In order to represent protein nodes, we extracted the protein attribute features following (Hamilton et al., 2017). Using positional gene sets, motif gene sets, and immunological signatures as features, collected from the Molecular Signatures Database (Subramanian et al., 2005). Positional gene sets corresponding to each human chromosome and each cytogenetic band that has at least one gene. There are 326 positional gene sets in total. As for the motif gene sets, they represent potential targets of regulation by transcription factors or microRNAs. The sets consist of genes grouped by short sequence motifs they share in their non-protein coding regions. Immunological signatures represent cell states and perturbations within the immune system. The signatures are generated by manual curation of published studies in human and mouse immunology. Finally, the protein attribute feature is obtained.

Graph Embedding

Graph embedding methods aim to automatically learn a low-dimensional feature representation for each node in the graph (Wang et al., 2016). Traditionally, a low-dimensional feature is considered as the structural information of the graph. Therefore, it can be used in various downstream tasks. Since the concept of graph embedding proposed, graph embedding methods can be categorized into three groups: MF-based, RW-based, and NN-based (Su et al., 2018; Yue et al., 2019).

For the sake of efficiency improvement, we adapted the RW-based method, which was inspired by the word2vec model (Mikolov et al., 2013). The RW-based method tries to learn node representation by generating node sequence through random walk in graphs. In this way, topological information can be preserved into a low-dimensional vector. As the two representative methods based on random walk, DeepWalk (DW; Perozzi et al., 2014) and Node2vec (Grover and Leskovec, 2016) were applied to learn latent features. DW considers the paths as sentences and implements Skip-Gram to learn the embedding of each node. Specifically, the DeepWalk algorithm first generates a random walk path Pvi1,Pvi2,Pvi3,,Pvin by taking vi as the root node, the symbol n represents the length of random walk path. Therefore, the aim is to predict the next node according previous sequence:


However, it is difficult to calculate an order sequence in the experiment. In order to solve this problem, Skip-Gram is used to learn the random walk path. This algorithm does not take the sequence order into consideration but sets a sliding window of length n, using target words to predict context. Therefore, the objective function of optimization is as follows:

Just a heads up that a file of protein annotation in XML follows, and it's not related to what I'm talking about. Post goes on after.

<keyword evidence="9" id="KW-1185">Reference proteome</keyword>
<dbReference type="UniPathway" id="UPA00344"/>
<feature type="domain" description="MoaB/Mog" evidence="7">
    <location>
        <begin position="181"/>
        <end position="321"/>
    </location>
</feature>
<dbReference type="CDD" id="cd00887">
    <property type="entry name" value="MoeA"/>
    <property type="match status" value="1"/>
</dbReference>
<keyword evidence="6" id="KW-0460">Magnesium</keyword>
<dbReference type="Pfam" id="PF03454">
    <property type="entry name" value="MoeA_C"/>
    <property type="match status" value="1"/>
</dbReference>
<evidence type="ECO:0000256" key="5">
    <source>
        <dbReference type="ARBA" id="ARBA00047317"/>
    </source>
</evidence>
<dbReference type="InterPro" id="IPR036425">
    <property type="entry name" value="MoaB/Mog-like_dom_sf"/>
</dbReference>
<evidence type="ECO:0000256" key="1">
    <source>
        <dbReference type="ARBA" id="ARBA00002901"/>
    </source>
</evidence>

Compared to DeepWalk, Node2vec introduces the probability of controlling the walk direction. Therefore, the objective function of optimization is as follows:


In this formulation, u represents the current node and Ns(U) represents the nodes selected by strategy s. In Node2vec, it adapts the breadth-first search (BFS) and the depth-first search (DFS) into the generation process of the random walk sequence by introducing return hyperparameter pand ahead hyperparameter q to control the probability of a walk. The probability α(m,θ) from current node m to next node θ is defined as follows:


Breadth-first search focuses on neighboring nodes and characterizes a relatively local network representation. DFS reflects the homogeneity between nodes at a higher level. Specifically, BFS explores the structural properties of the graph, while DFS explores the similarity in content or similarity between adjacent nodes.


Owing to the scalable of PPIs data, it is essential to accelerate the graph embedding process. In this section, GraphZoom (Deng et al., 2019) is applied to improve the accuracy and efficiency of graph embedding. GraphZoom is a multi-level framework for improving both the accuracy and scalability of unsupervised graph embedding algorithms. There are four components in it: (1) graph fusion, (2) spectral graph coarsening, (3) graph embedding, and (4) embedding refinement.